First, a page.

The tooth, the whole tooth, and nothing but the tooth.
  • The tooth, the whole tooth, and nothing but the tooth.
Rereading it today, this Chuck Klosterman essay (about some stupid book called Encyclopedia of Guilty Pleasures: 1,001 Things You Hate to Love) has a little less bite than it did when it blew my 22-year-old mind up with truth in 2004, but I still think about it all the time. Because people still pull this shit all the time! Think about your words, people! I AM NOT INTERESTED IN FEELING GUILTY ABOUT MY PLEASURES.

Get Your Tickets for the Savage Love Livestream! Dan answers your burning relationship questions live and all the money goes to Northwest Harvest!

Ostensibly a reference guide for those who want to feel embarrassed about being engaged with life, The EGP is a compilation of everything that's been popular over the past fifty years, augmented by short essays about why we can't help but adore these terrible, terrible things. These are things like Michael Jackson's Thriller, an album that 1) was produced by Quincy Jones, 2) features guitar playing by Eddie Van Halen, 3) includes at least three singles that are undeniably awesome, and 4) has the single-best bass line from the entire 1980s (the opening of "Billie Jean"). It is a guilty pleasure, presumably, because forty-five million people liked it, and because Jackson is quite possibly a pedophile, and because two dancers had a really unfair knife fight* in the "Beat It" video. This is akin to considering Thomas Jefferson a guilty pleasure because he briefly owned two pet bears. I mean, he still wrote the fucking Declaration of Independence, you know?

And then:

And why are gumball machines indicted on page 114? It's not just that I don't harbor guilty feelings about gumball machines; I have no opinion at all about gumball machines (unless I want a gumball; then I'm briefly "pro—gumball machine," I suppose).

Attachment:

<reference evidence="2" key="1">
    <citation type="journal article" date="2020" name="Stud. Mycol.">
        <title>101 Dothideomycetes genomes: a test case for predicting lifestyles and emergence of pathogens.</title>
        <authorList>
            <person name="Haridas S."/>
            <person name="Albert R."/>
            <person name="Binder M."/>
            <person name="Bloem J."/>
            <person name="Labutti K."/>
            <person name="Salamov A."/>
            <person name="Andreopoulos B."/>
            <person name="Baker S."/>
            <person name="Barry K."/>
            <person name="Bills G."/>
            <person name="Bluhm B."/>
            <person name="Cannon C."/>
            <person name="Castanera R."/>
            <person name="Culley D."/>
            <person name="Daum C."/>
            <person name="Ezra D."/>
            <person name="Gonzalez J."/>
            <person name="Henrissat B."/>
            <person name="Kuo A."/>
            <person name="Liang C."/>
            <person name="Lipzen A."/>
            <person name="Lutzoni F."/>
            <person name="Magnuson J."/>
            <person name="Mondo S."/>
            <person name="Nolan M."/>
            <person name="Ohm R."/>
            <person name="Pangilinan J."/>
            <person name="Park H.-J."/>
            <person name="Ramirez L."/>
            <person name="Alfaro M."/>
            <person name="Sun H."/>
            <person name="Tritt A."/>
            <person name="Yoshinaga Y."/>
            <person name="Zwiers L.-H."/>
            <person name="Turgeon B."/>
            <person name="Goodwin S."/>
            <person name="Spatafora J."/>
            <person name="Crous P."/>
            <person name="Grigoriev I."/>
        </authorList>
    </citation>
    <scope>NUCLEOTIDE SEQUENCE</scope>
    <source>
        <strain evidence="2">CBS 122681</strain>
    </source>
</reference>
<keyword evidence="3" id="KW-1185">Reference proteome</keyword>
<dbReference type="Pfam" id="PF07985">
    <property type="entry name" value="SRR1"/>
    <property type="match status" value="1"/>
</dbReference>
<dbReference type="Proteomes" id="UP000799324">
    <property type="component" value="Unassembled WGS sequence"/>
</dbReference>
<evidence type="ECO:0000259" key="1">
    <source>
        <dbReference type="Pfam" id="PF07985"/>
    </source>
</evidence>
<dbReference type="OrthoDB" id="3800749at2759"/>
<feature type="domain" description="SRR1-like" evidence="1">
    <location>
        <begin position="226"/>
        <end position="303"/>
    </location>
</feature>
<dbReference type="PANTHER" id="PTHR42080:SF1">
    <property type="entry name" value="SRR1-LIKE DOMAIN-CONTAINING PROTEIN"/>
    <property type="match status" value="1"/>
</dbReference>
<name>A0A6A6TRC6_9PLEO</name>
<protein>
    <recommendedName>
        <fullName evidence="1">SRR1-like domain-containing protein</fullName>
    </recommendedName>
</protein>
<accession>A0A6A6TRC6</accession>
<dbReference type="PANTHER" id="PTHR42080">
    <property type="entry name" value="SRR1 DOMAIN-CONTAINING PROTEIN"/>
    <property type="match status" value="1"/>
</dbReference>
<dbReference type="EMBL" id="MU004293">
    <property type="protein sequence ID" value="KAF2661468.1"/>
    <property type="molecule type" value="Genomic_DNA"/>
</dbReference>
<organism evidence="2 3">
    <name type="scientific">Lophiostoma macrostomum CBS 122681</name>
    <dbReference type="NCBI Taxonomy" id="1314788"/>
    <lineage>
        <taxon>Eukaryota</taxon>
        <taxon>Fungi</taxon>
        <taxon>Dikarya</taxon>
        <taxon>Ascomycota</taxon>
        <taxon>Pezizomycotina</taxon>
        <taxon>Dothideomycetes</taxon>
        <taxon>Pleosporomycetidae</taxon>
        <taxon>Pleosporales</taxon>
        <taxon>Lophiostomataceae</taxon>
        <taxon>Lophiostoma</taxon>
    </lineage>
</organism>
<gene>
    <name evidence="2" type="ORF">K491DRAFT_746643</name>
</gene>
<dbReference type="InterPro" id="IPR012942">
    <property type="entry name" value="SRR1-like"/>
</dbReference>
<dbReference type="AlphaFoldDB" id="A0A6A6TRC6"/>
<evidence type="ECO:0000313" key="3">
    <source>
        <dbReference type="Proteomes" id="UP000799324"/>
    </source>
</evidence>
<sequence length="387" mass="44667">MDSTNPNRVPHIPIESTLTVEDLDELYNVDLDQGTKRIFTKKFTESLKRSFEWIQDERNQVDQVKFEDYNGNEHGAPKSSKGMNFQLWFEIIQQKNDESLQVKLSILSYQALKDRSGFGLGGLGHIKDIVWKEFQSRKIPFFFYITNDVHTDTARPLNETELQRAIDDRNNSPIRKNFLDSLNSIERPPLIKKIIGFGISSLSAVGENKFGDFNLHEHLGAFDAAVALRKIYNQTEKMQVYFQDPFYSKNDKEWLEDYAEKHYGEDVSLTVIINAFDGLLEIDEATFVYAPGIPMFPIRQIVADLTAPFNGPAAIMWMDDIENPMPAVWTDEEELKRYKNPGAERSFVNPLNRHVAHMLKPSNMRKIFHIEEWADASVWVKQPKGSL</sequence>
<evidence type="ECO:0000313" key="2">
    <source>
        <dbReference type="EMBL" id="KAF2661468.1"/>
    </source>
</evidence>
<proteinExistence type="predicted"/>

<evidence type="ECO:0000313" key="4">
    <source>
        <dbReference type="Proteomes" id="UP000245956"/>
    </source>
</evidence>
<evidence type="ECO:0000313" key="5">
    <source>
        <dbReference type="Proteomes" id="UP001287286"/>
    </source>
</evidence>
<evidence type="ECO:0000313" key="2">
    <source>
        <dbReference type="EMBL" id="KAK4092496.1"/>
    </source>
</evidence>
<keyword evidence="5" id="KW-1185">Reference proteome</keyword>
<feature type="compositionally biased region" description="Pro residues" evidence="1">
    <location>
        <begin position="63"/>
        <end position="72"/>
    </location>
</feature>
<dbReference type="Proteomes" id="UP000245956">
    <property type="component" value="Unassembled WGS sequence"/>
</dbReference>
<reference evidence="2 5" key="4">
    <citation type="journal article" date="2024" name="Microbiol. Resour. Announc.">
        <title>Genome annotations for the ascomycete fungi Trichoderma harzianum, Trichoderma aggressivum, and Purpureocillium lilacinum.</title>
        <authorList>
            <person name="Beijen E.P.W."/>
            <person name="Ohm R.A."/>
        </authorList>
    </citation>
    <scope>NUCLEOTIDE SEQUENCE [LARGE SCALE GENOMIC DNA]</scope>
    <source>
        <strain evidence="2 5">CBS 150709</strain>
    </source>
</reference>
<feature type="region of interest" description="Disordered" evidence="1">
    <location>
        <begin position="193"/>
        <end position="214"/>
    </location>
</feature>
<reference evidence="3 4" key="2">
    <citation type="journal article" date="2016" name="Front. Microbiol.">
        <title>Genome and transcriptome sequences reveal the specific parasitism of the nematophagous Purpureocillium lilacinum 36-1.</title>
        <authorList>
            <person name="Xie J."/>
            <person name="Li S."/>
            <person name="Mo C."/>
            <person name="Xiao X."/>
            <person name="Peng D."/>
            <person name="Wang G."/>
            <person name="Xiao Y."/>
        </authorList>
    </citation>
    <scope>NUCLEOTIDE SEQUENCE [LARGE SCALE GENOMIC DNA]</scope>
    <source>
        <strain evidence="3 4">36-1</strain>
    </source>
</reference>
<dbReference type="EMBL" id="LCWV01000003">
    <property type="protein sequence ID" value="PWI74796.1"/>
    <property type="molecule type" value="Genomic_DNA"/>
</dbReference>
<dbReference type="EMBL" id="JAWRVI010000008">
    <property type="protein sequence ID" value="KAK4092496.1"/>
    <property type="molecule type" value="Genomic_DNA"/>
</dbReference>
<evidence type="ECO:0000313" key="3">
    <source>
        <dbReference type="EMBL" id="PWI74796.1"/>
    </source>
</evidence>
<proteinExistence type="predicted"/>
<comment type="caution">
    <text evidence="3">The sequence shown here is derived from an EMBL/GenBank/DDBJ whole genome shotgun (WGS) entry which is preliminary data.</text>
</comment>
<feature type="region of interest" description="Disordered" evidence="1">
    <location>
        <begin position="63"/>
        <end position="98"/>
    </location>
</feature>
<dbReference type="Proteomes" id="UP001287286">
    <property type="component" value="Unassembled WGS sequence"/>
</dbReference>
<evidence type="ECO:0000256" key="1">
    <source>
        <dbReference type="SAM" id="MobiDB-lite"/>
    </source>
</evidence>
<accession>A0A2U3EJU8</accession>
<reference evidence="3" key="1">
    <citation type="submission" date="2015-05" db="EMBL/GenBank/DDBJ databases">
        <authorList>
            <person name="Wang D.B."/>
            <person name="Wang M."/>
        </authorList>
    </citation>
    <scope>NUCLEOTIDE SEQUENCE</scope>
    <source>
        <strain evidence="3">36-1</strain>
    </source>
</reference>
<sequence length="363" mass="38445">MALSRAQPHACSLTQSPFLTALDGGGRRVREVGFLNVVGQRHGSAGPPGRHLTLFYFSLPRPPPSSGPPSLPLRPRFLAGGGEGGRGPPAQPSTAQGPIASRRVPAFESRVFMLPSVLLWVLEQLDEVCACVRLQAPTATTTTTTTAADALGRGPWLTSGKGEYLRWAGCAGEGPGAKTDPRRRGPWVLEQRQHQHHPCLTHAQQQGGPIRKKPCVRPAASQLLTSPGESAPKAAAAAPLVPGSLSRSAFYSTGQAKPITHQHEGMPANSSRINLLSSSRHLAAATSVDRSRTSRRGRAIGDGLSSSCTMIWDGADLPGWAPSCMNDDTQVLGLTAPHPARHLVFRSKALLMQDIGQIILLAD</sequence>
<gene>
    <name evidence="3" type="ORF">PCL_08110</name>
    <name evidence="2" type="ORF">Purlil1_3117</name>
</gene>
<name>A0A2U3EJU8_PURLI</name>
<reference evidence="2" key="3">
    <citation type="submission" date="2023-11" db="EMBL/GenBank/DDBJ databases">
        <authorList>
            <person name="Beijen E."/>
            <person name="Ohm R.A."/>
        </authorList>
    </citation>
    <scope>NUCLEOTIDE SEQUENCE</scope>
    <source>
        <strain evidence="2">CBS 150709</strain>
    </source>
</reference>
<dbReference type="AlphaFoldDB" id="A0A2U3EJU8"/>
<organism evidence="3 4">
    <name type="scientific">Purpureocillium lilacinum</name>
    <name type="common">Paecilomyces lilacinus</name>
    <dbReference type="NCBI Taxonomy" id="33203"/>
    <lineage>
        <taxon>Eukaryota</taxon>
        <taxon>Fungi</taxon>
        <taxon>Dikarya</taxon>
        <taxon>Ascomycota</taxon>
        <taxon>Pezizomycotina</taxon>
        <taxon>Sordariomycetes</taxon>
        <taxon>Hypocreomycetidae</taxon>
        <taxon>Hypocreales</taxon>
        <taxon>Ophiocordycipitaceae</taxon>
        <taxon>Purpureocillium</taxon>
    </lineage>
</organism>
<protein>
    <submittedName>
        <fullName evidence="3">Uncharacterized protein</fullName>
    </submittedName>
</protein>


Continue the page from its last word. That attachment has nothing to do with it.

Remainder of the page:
And then:

Support The Stranger

What the authors of The Encyclopedia of Guilty Pleasures (and everyone else who uses this term) fail to realize is that the only people who believe in some kind of universal taste—a consensual demarcation between what's artistically good and what's artistically bad—are insecure, uncreative elitists who need to use somebody else's art to validate their own limited worldview. It never matters what you like; what matters is why you like it.

You can read the whole thing here. Apologies for posting a just-okay six-year-old essay; my Degrassi post from yesterday got me thinking about it. Now imagine the smallest thing you can imagine, then make it way smaller. That is still like TWO ENTIRE JOHN GOODMANS compared to the amount of guilt i have about watching and liking Degrassi: The Next Generation (or any iteration of Degrassi). Stop feeling pretending to feel so guilty all the time, y'all. Just like what you like. Now, if you'll excuse me, I must get back to writing this glowing review of The Tooth Fairy and I am not joking and sorry if you can't handle the tooth. Goodbye.